Bi polar

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bi polar

Bipolar Disorder 1
Bipolar Disorder

The event of bipolar disorder has been a mystery since the 16th century. Records have
shown that this problem can appear in almost anyone. It is clear that in our social world
many people live with bipolar disorder. Regardless of the number of people suffering from
the disease, we are still waiting for an explanation regarding the causes and cure. One
fact of which we are aware, is that bipolar disorder severely undermines its' victims
ability to obtain and maintain social and occupational success. Bipolar disorder has such
devastating symptoms, that it is important we remain determined in searching for
explanations of its causes and treatment.

Bipolar disorder affects approximately one percent of the population in the United States.
Bipolar disorder involves feelings of mania and depression. Which is where individuals
with manic episodes experience a period of depression. The depression episodes are
characterized by a persistent sadness, almost inability to move, hopelessness, and
disturbances in appetite, sleep, in concentration, and driving. The manic episodes are
characterized by elevated or irritable mood, increased energy, decreased need for sleep,
poor judgment and insight, and often reckless or irresponsible behavior (Hollandsworth,
Jr. 1990 ). As the National Depressive and Manic Depressive Association (MDMDA) have
demonstrated, bipolar disorder can create substantial developmental delays, marital and
family disruptions, occupational setbacks, and financial disasters. In addition, bipolar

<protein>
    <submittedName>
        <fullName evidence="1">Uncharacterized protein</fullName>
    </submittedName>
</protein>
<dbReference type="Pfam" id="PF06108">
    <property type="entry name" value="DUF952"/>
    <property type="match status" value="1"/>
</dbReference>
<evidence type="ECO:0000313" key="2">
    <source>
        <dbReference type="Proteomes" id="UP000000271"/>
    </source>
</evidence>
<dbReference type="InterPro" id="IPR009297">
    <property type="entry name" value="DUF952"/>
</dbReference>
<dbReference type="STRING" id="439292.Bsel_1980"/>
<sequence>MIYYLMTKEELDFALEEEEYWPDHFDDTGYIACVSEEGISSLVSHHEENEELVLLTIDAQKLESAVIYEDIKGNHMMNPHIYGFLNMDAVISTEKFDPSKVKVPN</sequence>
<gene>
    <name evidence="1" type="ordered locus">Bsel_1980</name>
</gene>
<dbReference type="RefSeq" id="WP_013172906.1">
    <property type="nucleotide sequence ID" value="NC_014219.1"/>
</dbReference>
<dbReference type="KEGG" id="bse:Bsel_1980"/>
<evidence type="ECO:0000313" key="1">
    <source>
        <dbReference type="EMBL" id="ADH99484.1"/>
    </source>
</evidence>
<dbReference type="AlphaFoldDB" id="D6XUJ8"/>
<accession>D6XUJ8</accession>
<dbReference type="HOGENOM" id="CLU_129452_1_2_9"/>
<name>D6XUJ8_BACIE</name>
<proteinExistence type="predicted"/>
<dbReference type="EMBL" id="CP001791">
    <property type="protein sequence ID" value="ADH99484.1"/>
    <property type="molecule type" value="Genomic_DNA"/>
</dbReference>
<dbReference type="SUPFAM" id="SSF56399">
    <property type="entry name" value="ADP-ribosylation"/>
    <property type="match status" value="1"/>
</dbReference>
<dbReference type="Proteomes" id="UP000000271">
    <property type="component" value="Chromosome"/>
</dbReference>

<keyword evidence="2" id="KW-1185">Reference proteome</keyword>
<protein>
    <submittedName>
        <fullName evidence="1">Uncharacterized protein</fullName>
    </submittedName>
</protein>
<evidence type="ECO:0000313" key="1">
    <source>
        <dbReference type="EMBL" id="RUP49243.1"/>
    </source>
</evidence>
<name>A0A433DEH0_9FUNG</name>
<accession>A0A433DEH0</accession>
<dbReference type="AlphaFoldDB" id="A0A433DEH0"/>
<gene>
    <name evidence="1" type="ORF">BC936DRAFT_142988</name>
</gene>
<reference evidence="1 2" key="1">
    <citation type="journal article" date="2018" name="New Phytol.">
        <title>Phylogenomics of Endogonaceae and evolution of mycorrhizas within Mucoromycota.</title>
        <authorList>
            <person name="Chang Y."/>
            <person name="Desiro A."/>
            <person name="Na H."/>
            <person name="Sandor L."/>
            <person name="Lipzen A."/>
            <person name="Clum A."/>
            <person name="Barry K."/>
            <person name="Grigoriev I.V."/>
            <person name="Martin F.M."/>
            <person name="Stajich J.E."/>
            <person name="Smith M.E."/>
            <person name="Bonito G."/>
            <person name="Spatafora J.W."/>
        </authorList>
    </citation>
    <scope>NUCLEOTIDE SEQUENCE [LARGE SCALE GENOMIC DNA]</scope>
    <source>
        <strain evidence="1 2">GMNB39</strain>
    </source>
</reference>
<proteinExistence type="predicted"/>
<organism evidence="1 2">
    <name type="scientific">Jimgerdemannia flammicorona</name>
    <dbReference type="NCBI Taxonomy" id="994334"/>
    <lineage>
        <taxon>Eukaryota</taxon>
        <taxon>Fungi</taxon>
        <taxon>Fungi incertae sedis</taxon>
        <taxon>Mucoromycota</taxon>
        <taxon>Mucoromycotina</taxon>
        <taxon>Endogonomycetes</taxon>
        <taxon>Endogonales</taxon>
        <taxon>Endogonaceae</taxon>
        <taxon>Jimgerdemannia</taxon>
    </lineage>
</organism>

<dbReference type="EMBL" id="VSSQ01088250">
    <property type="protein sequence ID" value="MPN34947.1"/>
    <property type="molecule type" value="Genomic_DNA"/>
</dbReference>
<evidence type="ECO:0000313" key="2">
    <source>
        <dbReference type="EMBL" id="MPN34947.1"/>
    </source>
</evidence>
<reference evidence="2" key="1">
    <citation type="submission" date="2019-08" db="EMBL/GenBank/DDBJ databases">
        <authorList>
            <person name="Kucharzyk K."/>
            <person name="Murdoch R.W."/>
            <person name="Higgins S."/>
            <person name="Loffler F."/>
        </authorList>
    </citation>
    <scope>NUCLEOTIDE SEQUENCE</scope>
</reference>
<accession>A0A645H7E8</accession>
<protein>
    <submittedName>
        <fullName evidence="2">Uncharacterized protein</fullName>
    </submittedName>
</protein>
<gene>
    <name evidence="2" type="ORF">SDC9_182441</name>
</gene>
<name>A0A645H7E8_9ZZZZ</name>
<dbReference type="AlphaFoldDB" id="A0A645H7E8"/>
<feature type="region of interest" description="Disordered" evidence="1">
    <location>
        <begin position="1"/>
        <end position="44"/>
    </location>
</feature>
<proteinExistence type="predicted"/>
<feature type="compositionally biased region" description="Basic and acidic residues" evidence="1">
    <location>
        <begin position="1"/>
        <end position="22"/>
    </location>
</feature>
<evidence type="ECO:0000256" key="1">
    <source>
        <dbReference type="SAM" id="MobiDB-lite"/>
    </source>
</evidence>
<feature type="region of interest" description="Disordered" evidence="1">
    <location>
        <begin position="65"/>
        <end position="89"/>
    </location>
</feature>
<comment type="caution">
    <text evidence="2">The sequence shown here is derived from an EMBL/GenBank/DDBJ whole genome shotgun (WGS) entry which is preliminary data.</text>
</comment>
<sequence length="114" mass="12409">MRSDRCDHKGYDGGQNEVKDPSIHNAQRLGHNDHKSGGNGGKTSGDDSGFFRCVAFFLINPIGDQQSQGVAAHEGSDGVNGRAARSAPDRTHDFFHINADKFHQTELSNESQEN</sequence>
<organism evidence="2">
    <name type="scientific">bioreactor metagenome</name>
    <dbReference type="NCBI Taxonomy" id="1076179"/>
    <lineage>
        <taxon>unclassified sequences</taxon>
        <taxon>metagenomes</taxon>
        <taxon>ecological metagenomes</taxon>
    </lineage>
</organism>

states and psychotic states are misdiagnosed as schizophrenia, but a closer look at speech
patterns can help distinguish between the two (Lish, 1994).

The beginning of Bipolar disorder usually occurs between the ages of 20 and 30. A typical
bipolar patient may experience eight to ten episodes in their lifetime. However, those who
have larger cases may experience more episodes of mania and depression closer and more
frequent, without a period of remission (DSM III-R). The three stages of mania begin with
hypomania, in which patients report that they are energetic, extroverted and assertive
(Hirschfeld, 1995). Hypomania then progresses into mania and the transition is marked by
loss of judgment (Hirschfeld, 1995). Lastly, the third stage of

Bipolar Disorder 2

mania is evident when the patient experiences delusions with often-paranoid themes. Speech
is generally rapid and hyperactive behavior is apparent, and sometimes associated with
violence (Hirschfeld, 1995).

When both manic and depressive symptoms occur at the same time it is called a mixed
episode. Those afflicted are at a special risk because there is a combination of
hopelessness, agitation, and anxiety that makes them feel like they "could jump out of
their skin"(Hirschfeld, 1995). Up to 50% of all patients with mania have a mixture of
depressed moods. Patients report feeling unhappy; yet, they exhibit the energy associated
with mania. Rapid cycling mania is also a presentation of bipolar disorder. Mania may be
present with four or more distinct episodes within a 12-month period. However, there is
now evidence to suggest that sometimes rapid cycling may be a brief demonstration of the
bipolar disorder. This form of the disease exhibits more episodes of mania and depression
than bipolar.

There are medications that can be prescribed, that can help control the disease, and let
people affected lead normal lives. Lithium has been the primary treatment of bipolar
disorder since its introduction in the 1960's. Its main function is to stabilize the
cycling characteristic of bipolar disorder. In four controlled studies by F. K. Goodwin